SAN FRANCISCO (CN) – California Gov. Jerry Brown signed an avalanche of bills Friday intended to alleviate California’s housing shortage and affordability crisis.
“Wow, this probably the biggest bill signing that I’ve ever seen,” Brown said before he took up his pen and signed the 15 bills into law at a ceremony overlooking Hunter’s View, a public housing development in San Francisco’s Bayview neighborhood.
The legislative package aims to streamline home construction, build more affordable housing and eliminate some of the red tape that can tie up new development.
At the ceremony, Brown addressed the dozen lawmakers in attendance, gently chiding them for legislating California into its current housing jam.
“All of these rules were passed by people like you,” he said, “Let’s face it. City and state people did all this good stuff. Energy efficiency, better insulation, more this and more that. You name it. It’s all good. But like I always say, too many goods create a bad. So now you’re trying to clean up some of the bad.”
The bills are:
Senate Bill 2 (Atkins, D-San Diego) Imposes a $75 to $225 fee on real estate transactions. A Senate appropriations committee analysis claims it will raise $229-$258 million a year;
Senate Bill 3 (Beall D-Campbell) Funds a $4 billion bond that will go before voters in November 2018, and if approved will replace funds for existing affordable housing agreements that were affected by the dissolution of redevelopment agencies. It would also fund $1 billion to the CalVet Home Loan Program to help veterans and their families find affordable housing;
Senate Bill 35 (Weiner D-San Francisco) Requires cities to meet housing goals and removes environmental and planning reviews for some projects that are not on track;
Assembly Bill 72 (Chiu D-San Francisco; Santiago D- Los Angeles) Gives the Department of Housing and Community Development authority over a city’s or county’s housing element (number of units for each income-level) and refer violations to the attorney general;
Assembly Bill 73 (Chiu D-San Francisco) Allows local government to create housing close to public transit, and relieves some permit and regulatory requirements for those developments;
Senate Bill 166 (Skinner D-Berkeley) Requires cities to make sure that housing needs are met;
Senate Bill 167 (Skinner D-Berkeley) Prohibits local officials from voting down housing projects;
Senate Bill 540 (Roth D-Riverside) Requires local governments to approve housing developments within 60 days after the application for that development is deemed complete and allows cities to determine where housing needs to be built in an effort to speed up the approval process;
Assembly Bill 571 (Garcia D-Coachella) Eases qualifications for the Farmworker Housing Tax Credit;
Assembly Bill 678 (Bocanegra D-Pacoima) Raises standard of proof for a local government to justify denying low- to moderate-income housing development projects;
Assembly Bill 879 (Grayson D-Concord) Requires local governments to report the number of housing development applications each year and which were approved or denied; requires the state to study reducing fees for housing developments;
Assembly Bill 1397 (Low D-Campbell) Makes changes to what qualifies as land suitable for residential development to increase the number of sites where new multifamily housing can be built;
Assembly Bill 1505 (Bloom D-Santa Monica) Allows cities and counties to adopt an inclusionary ordinance as a condition of building new housing; Assembly Bill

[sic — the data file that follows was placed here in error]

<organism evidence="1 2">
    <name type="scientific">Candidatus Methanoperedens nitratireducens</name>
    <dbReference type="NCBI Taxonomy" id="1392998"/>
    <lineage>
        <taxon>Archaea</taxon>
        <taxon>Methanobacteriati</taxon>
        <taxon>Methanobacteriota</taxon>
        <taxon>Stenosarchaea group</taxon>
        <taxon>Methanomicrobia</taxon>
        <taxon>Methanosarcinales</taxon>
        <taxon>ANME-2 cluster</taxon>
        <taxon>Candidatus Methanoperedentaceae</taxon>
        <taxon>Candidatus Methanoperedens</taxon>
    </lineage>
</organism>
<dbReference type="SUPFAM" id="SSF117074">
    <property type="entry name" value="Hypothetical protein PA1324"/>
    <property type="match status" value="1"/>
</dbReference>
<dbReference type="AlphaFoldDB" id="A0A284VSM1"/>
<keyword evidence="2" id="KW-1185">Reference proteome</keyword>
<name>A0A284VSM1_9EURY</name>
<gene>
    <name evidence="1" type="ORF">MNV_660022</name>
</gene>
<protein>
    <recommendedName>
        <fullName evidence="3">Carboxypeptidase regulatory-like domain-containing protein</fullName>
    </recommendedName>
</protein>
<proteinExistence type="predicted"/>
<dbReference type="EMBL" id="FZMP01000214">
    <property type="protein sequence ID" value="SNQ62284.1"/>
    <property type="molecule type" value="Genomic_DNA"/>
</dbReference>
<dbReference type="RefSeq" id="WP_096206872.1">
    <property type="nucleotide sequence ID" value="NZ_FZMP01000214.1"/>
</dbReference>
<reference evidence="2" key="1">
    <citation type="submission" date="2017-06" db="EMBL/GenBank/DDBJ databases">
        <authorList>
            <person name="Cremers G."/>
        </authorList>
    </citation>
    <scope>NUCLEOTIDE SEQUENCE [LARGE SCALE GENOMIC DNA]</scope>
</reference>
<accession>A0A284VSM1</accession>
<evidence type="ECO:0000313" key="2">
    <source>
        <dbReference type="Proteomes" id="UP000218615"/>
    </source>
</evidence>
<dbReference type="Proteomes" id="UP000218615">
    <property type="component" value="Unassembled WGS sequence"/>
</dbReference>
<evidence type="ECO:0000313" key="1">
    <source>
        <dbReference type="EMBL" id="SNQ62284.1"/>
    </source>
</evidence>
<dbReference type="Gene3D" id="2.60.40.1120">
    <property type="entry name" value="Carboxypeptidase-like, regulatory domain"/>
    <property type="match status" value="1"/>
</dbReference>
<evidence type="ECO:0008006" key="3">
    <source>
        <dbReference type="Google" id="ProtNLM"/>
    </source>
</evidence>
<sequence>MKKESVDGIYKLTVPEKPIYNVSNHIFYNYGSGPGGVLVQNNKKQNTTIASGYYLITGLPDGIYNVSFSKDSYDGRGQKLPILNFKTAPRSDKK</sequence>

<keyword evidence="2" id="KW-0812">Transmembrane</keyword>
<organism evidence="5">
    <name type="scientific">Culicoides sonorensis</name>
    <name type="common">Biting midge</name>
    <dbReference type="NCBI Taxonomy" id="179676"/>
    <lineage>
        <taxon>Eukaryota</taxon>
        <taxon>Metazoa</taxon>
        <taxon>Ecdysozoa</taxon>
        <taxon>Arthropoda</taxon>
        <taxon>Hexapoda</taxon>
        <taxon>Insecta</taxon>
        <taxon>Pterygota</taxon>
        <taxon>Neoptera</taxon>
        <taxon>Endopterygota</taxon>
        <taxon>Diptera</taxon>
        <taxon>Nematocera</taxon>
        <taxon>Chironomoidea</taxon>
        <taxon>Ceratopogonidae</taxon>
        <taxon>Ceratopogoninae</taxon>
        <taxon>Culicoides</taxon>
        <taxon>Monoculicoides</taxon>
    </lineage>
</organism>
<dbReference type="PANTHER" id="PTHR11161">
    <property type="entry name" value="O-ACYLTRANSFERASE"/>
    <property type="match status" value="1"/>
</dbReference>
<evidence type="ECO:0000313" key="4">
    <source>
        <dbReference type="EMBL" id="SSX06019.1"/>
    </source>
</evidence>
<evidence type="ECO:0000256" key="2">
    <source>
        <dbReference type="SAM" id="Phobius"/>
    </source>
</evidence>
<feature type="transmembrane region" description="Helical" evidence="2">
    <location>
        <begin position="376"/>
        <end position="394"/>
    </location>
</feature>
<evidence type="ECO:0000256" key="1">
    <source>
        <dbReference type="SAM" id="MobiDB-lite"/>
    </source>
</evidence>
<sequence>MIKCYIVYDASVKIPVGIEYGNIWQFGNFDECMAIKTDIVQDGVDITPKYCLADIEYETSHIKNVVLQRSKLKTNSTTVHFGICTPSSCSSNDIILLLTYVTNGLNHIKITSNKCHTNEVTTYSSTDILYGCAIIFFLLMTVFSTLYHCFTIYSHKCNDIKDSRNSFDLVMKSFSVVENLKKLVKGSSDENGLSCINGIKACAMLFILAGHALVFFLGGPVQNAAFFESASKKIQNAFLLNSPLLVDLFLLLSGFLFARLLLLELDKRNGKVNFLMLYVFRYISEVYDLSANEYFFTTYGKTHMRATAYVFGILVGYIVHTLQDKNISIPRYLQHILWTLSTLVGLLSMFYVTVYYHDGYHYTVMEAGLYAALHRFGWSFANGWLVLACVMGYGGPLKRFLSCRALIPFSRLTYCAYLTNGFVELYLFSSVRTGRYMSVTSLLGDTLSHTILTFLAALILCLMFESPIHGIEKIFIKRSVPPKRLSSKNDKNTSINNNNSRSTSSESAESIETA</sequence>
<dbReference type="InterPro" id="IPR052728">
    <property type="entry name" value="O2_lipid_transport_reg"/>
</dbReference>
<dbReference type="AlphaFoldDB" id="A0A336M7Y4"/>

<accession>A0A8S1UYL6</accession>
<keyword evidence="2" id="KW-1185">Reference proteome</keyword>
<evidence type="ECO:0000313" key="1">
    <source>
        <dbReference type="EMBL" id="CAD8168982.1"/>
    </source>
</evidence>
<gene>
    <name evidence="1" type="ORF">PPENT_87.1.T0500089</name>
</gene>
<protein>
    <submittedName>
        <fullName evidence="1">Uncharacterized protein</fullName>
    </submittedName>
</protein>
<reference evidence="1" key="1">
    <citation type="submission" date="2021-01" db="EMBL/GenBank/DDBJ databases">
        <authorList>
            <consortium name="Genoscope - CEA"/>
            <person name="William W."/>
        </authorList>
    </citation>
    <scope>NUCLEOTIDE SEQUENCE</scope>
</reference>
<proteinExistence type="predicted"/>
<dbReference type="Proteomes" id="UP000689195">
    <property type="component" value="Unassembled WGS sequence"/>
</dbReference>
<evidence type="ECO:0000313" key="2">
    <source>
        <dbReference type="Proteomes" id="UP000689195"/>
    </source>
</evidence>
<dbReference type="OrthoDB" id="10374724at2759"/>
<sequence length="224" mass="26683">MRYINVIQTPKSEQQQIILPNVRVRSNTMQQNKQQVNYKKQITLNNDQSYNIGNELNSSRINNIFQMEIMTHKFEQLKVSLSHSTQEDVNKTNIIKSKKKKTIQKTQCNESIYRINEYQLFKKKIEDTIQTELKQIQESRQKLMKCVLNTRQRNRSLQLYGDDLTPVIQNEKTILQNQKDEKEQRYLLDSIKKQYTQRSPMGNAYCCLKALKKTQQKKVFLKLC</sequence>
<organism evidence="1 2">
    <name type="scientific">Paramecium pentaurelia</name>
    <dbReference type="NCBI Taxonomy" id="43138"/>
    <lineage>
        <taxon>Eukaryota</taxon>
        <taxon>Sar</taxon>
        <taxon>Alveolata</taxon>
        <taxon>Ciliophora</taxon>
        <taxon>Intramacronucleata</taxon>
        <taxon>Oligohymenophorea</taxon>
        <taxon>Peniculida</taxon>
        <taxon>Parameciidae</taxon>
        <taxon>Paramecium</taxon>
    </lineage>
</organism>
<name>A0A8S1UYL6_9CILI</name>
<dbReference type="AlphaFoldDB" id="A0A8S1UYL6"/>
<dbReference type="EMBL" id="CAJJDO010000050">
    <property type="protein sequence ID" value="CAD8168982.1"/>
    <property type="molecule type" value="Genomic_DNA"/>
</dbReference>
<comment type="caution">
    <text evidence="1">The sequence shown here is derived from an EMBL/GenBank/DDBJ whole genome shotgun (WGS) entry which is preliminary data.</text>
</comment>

1515 (Daly D-Anaheim) Expands the number of housing developments afforded the protections of the Housing Accountability Act; and
Assembly Bill 1521 (Bloom D-Santa Monica; Chiu D- San Francisco) Strengthens assisted housing preservation law.
“Millions of Californians, young and old, middle-income and poor are faced with the unbearable cost of housing, leaving less for other necessities and diminishing their quality of life,” Assemblyman Richard Bloom said. ”Many are forced make stressful financial decisions just to keep the eviction notice off their front door and some become homeless, living a life of despair that we increasingly see on the streets of some many California cities.
“Today we are here to tell those who are suffering that we hear you and we are committed to making housing affordable again, so our teachers, grocery clerks, car mechanics, and retired seniors – those who we interact with every day and who make up the fabric of our communities – can also afford to live in our communities.”
Housing in California, particularly major cities like Los Angeles and San Francisco, has increasingly failed to meet demand. A recent UCLA Anderson Forecast report says the state needs to build 20 percent more housing just to slash prices by 10 percent.
State Sen. Nancy Skinner said her bills target the “Not In My Back Yard” situation that forestalls new housing projects in the Bay Area.
“The bills being delivered and signed today bring needed funding, some streamlining, get rid of some legal obstacles and deal with some of the NIMBY obstacles that keep housing from being built,” she said.
State Sen. Scott Weiner said the state has been undermining itself economically with decades of putting up barriers to new housing.
“We have spent 50 years in this state digging ourselves into a deep hole, by making it harder and harder to build new housing, by coming up with every conceivable excuse in the book why we don’t need housing, by putting obstacle after obstacle in the way of new housing, and we’re paying the price today,” Weiner said.
He added Friday’s signing ceremony represents a “pivot” in California’s approach to housing, but urged fellow lawmakers not to be complacent.
“We can’t just check the box that we’ve done housing and we’re moving on to something else. When you’ve spent 50 years driving your car into a ditch, that means it’s a really deep ditch and you’re not going to pull your car out overnight. We need to keep going,” he said.